Of all the culinary arts, ice cream holds a special place in our hearts. A quick lick and our synapses click, launching us into a temporary state of ecstasy. In Japan, the sheer variety of ice cream bars and frozen treats is enough to send obesity rates through the roofs in most any other country. But one factor preventing this is the weather. The winter chill puts a damper on most people's ice cream outings. However, we take our ice cream seriously, so we've ventured further south to warmer lands where ice cream can be eaten carefree, year round. Hello Okinawa, take us to ice cream heaven!
photo by Qu Chen
First, some pre-departure preparations. Before we start it's important to note the breakdown of ice cream in the region.
There are three varieties.
Regular ice cream: this is the same creamy wonderful substance stuffed into mouths throughout the west. High milk fat content (8-20%)
Milk ice: An icier version of its creamy companion, milk ice's texture is flaky and crunchy. Lower milk fat content around 3%.
Lactose ice: Closer in consistency to a popsicle than ice cream, lactose ice has very low fat content.
Now that we've got that out of the way, let's start the journey! Ice cream is a staple of the convenience store, and that's where we will venture first. Since Okinawa's ice cream supply chain moves on a different track than the northern islands, an entirely unique line of products have developed here! Let's have a taste!
Exploring the frozen food aisle
The soul food of the frozen food in Okinawa, the Anpanman Stick is the simple, basic, ice cream bar. Jolly red-cheeked super hero Anpanman makes a joyful endorsement of this treat. Milk outside with chocolate sauce filled inside, it's typical fare, but gets the job done.
Hirami Lemon Stick (Shikuasa Stick)The hirami lemon:
Okinawa boasts plenty of these citrus fruits, and now they've been popsicalized. Though at only 3% total juice content, you may have to supplement your Vitamin C intake somewhere else. Nonetheless, we find ourselves recommending it. A little sour, a little sweet, it's a refreshing way to cool down from Okinawa's midday heat. The packaging is covered in quaint Okinawa slang too, so you know you're getting the real thing.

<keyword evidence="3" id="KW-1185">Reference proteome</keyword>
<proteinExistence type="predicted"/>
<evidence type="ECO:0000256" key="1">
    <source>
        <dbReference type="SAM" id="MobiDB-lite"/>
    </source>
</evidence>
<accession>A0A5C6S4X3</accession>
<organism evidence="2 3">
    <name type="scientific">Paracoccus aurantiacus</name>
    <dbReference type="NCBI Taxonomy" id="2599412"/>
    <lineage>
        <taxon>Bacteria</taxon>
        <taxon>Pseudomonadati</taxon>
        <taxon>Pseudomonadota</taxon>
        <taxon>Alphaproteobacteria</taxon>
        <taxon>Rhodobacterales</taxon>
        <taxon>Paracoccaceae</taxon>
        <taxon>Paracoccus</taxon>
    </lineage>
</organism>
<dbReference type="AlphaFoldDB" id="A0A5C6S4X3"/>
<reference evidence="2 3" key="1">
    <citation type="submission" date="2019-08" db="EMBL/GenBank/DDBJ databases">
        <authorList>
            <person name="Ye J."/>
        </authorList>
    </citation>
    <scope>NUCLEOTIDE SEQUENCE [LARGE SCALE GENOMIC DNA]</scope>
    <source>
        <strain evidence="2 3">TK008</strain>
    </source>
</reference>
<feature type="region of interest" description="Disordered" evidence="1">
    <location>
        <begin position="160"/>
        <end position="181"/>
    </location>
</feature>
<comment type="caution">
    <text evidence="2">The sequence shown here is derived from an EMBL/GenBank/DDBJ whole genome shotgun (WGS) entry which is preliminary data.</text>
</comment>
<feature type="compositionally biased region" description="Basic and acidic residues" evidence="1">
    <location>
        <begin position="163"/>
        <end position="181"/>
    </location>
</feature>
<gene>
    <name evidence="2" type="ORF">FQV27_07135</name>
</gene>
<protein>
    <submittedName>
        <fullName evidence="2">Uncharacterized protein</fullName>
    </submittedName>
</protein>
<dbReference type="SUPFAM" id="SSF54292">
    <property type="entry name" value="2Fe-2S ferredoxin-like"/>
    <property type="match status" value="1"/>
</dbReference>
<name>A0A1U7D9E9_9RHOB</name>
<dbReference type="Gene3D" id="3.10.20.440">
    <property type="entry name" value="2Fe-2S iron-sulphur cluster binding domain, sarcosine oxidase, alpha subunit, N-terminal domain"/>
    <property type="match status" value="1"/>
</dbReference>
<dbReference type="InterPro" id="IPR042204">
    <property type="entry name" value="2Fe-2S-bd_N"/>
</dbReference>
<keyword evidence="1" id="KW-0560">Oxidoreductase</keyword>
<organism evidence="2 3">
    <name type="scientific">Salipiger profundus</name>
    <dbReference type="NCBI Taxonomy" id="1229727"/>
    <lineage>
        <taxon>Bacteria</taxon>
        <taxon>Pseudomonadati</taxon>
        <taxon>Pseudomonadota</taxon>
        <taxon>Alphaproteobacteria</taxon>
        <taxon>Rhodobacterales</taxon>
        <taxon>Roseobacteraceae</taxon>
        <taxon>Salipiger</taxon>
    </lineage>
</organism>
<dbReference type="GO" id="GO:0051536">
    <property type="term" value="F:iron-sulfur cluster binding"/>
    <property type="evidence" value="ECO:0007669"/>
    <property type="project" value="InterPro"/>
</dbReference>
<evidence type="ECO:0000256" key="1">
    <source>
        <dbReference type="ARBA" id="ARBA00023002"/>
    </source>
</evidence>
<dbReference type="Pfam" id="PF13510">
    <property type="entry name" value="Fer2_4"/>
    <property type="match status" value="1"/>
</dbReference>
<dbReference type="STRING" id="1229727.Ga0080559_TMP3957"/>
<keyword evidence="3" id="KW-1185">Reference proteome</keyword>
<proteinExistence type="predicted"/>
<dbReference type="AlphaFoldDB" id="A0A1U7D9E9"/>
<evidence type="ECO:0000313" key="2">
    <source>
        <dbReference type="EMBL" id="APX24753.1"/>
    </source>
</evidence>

The Purple Sweet Potato Ice Tart & Chinsuko Ice Cream
Ice cream is good enough as it is, so what happens when you add two of Okinawa's more famous eatable exports? Well, we're about to tell you.
Purple Sweet Potato Ice Tart(left)
You can't argue with the sweet potato. Never having realized its full potential in the West, Japan has long been aware of the delicious applications of this multi-colored tuber. You can eat it plain, with butter, fried, steamed, caramelized, and more. The sweet potato trumps all. Sweets manufacturer Okashigoten knows this, and so they made an ice cream with it. Not only that, they added custard and cookie too, so one bite yields two distinct flavors, each complimenting the other in a creamy, rich, blend of flavorful satisfaction.
Niigaki Chinsuko Ice Cream(right)
Salty vanilla ice cream sprinkled with chunks of Chinsuko (famous regional short bread) make this the cookies and cream of Okinawa. If only it didn't melt so quickly, we'd be shipping these to our friends and family back home.
While the mellow sweet flavor of the adzuki bean is less known in the west, it's a common feature in sweets throughout East Asia, and this icy treat is a best seller for Okinawa Meiji Dairy.
Remember the three varieties of ice we studied earlier in the article? This is lactose ice, more akin to a milk popsicle than creamy ice cream. Japan's had a knack for this fare for generations. The Meiji White is a throwback to these older eras, when the creamy high fat content of Haagen Dazs had yet to make its mark on Japanese culinary sensibilities.